Poorer Kettering children ‘failed by their schools’

Photo: Dominic Lipinski/PA Wire
Photo: Dominic Lipinski/PA Wire

The Ofsted chief inspector has said an army of top teachers should be deployed in schools which are failing their poorest pupils, including in places such as Kettering.

Sir Michael Wilshaw is calling for the Government to recruit a proportion of England’s most talented teachers to teach in less fashionable, more remote or challenging places, making specific reference to the town.

Teachers could be offered incentives to sign up to become a National Service Teacher such as bigger pay packets, higher status and faster career progression.

In the speech, Sir Michael warned of an invisible minority of disadvantaged children living in leafy suburbs, market towns or seaside resorts who are being let down by their schools.

These youngsters are under-performing and coasting through school until they leave at the earliest opportunity.

He said: “The quality of education is the most important issue facing Britain today. In the long term, our success as a nation – our prosperity, our security, our society – depends on how well we raise and educate our young people across the social spectrum.”

In the last 20 to 30 years, standards in schools in major cities such as London, Birmingham, Greater Manchester, Liverpool and Leicester have been transformed, and problems of under-achievement have shifted to deprived coastal towns and rural areas of the country, Sir Michael argued.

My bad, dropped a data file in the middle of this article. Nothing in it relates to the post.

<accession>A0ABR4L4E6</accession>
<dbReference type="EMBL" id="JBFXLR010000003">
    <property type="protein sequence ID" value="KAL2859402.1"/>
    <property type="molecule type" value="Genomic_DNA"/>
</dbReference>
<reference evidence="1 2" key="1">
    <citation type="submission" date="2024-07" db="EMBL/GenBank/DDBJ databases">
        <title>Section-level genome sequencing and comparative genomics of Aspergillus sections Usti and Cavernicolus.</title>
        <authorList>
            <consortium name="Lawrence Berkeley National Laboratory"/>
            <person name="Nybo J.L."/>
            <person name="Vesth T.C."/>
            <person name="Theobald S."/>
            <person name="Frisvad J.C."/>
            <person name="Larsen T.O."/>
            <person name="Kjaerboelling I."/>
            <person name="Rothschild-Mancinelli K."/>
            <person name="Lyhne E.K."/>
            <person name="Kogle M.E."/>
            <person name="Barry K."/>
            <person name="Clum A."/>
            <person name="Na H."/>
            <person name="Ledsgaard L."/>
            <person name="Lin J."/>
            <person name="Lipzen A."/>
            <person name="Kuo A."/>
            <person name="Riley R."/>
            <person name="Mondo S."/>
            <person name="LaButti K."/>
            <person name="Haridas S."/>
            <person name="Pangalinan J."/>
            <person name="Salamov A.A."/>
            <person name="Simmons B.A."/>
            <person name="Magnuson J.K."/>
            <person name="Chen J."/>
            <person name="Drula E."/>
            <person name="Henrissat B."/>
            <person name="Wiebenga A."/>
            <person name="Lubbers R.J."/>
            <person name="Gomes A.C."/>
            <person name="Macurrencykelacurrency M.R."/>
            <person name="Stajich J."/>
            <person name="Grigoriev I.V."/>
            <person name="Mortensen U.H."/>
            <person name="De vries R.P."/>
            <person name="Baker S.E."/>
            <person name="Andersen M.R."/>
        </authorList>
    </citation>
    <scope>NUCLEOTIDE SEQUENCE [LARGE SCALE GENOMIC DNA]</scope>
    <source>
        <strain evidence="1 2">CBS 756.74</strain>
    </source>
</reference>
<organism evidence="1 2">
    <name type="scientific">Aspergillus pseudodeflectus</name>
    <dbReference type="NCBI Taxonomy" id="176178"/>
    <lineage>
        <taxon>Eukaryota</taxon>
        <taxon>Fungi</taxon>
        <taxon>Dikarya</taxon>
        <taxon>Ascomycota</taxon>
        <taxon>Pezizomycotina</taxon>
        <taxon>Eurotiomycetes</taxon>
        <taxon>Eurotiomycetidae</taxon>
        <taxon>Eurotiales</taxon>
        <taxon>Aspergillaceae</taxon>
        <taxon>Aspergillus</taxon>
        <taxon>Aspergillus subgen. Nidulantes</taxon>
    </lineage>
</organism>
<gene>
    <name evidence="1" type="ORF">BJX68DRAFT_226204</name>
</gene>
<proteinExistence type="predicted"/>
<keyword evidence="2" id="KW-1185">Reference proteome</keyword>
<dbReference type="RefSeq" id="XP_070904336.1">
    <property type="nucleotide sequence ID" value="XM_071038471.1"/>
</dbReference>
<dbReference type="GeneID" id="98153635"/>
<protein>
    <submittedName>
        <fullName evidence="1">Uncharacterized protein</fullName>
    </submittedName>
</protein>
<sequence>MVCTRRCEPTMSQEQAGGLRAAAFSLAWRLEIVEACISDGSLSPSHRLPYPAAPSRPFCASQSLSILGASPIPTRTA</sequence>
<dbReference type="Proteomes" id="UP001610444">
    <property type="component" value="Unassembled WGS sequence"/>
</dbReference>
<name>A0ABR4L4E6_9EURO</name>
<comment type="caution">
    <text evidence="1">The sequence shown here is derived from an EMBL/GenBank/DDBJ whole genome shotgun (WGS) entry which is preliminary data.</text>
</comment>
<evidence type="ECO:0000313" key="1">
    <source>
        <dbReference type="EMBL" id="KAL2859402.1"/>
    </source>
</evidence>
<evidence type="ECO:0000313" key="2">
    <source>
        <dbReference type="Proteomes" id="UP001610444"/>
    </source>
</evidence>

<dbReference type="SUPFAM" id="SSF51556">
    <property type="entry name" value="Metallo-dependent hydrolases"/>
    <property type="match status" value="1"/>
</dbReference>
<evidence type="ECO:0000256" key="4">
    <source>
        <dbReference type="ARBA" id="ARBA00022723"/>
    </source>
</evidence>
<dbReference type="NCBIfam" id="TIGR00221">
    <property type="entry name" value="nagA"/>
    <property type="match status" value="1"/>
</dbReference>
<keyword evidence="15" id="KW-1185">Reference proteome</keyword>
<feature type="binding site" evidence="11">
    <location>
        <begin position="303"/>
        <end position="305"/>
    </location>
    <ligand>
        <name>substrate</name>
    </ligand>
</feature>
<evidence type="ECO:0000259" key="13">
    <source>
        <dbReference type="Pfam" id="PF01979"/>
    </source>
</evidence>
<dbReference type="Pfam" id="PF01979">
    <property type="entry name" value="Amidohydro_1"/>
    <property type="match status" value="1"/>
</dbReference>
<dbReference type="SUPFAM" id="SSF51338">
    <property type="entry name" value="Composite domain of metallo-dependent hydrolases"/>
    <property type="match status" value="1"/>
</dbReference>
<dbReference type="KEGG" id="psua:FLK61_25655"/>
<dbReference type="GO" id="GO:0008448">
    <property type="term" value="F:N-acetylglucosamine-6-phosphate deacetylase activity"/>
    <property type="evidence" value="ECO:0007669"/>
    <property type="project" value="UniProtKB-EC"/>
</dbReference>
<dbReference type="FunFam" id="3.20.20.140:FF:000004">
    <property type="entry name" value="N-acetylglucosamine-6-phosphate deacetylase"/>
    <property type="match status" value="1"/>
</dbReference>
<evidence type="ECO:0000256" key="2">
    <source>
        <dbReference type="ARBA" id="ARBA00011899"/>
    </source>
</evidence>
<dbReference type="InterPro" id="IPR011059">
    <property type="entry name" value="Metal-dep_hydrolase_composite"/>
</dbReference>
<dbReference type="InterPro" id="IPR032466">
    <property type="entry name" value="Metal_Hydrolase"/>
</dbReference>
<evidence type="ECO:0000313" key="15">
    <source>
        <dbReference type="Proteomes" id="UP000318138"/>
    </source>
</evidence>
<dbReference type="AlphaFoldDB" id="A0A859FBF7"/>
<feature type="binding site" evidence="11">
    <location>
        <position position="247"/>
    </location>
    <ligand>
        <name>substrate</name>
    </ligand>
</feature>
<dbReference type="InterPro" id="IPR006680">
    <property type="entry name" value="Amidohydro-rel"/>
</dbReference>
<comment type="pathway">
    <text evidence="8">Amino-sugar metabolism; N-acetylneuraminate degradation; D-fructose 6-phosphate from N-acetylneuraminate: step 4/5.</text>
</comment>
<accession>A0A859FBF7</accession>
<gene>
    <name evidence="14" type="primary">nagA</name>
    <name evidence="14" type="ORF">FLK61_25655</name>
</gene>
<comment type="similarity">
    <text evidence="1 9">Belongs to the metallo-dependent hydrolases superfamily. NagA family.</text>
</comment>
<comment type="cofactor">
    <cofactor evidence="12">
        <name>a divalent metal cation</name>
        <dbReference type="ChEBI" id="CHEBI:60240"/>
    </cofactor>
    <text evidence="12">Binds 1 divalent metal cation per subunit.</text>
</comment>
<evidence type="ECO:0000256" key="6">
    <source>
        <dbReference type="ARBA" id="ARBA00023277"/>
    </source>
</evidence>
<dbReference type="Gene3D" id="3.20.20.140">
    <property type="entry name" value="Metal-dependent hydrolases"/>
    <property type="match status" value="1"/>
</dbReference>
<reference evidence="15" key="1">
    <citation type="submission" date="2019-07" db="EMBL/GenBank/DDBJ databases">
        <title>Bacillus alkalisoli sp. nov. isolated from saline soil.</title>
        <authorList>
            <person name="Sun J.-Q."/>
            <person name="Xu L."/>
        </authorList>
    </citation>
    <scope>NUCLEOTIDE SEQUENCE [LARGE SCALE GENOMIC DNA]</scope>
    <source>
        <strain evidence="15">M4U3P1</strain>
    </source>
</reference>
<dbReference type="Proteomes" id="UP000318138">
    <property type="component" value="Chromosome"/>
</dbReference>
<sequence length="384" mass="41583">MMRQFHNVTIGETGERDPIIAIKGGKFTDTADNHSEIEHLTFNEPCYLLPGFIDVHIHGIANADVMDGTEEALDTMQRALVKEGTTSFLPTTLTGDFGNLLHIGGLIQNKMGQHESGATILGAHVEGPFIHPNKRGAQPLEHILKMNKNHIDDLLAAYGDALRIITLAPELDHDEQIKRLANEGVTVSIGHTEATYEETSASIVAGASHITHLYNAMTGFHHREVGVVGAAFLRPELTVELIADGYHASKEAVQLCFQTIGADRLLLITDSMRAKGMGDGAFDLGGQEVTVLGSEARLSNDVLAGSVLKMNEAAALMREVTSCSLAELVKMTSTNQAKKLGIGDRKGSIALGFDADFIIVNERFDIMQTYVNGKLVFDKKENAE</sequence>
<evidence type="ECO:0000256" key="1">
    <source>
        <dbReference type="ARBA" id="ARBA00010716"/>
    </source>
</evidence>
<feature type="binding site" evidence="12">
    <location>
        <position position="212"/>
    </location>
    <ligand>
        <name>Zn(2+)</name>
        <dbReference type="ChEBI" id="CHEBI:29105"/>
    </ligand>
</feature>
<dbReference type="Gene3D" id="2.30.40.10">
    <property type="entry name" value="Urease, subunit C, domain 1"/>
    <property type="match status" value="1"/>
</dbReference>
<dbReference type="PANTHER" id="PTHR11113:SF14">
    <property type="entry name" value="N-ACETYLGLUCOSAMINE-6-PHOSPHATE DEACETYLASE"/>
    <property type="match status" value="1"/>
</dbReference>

There are also a significant number of poorer children in relatively affluent areas such as Kettering, Wokingham, Norwich and Newbury, who are being failed by their schools.

“Often they are spread thinly, as an invisible minority across areas that are relatively affluent,” he said.

“These poor, unseen children can be found in mediocre schools the length and breadth of our country. They are labelled, buried in lower sets, consigned as often as not to indifferent teaching. They coast through education until – at the earliest opportunity – they sever their ties with it.”

He added: “The most important factor in reversing these trends is to attract and incentivise the best people to the leadership of underperforming schools in these areas. This may require government to work with Teaching Schools to identify and incentivise experienced and effective teachers to work in less fashionable, more remote or challenging places. The concept of a ‘National Service Teacher’ should be considered.”

National Service Teachers would be employed and funded by central government to teach in schools and areas of the country that are deemed to be failing their disadvantaged pupils.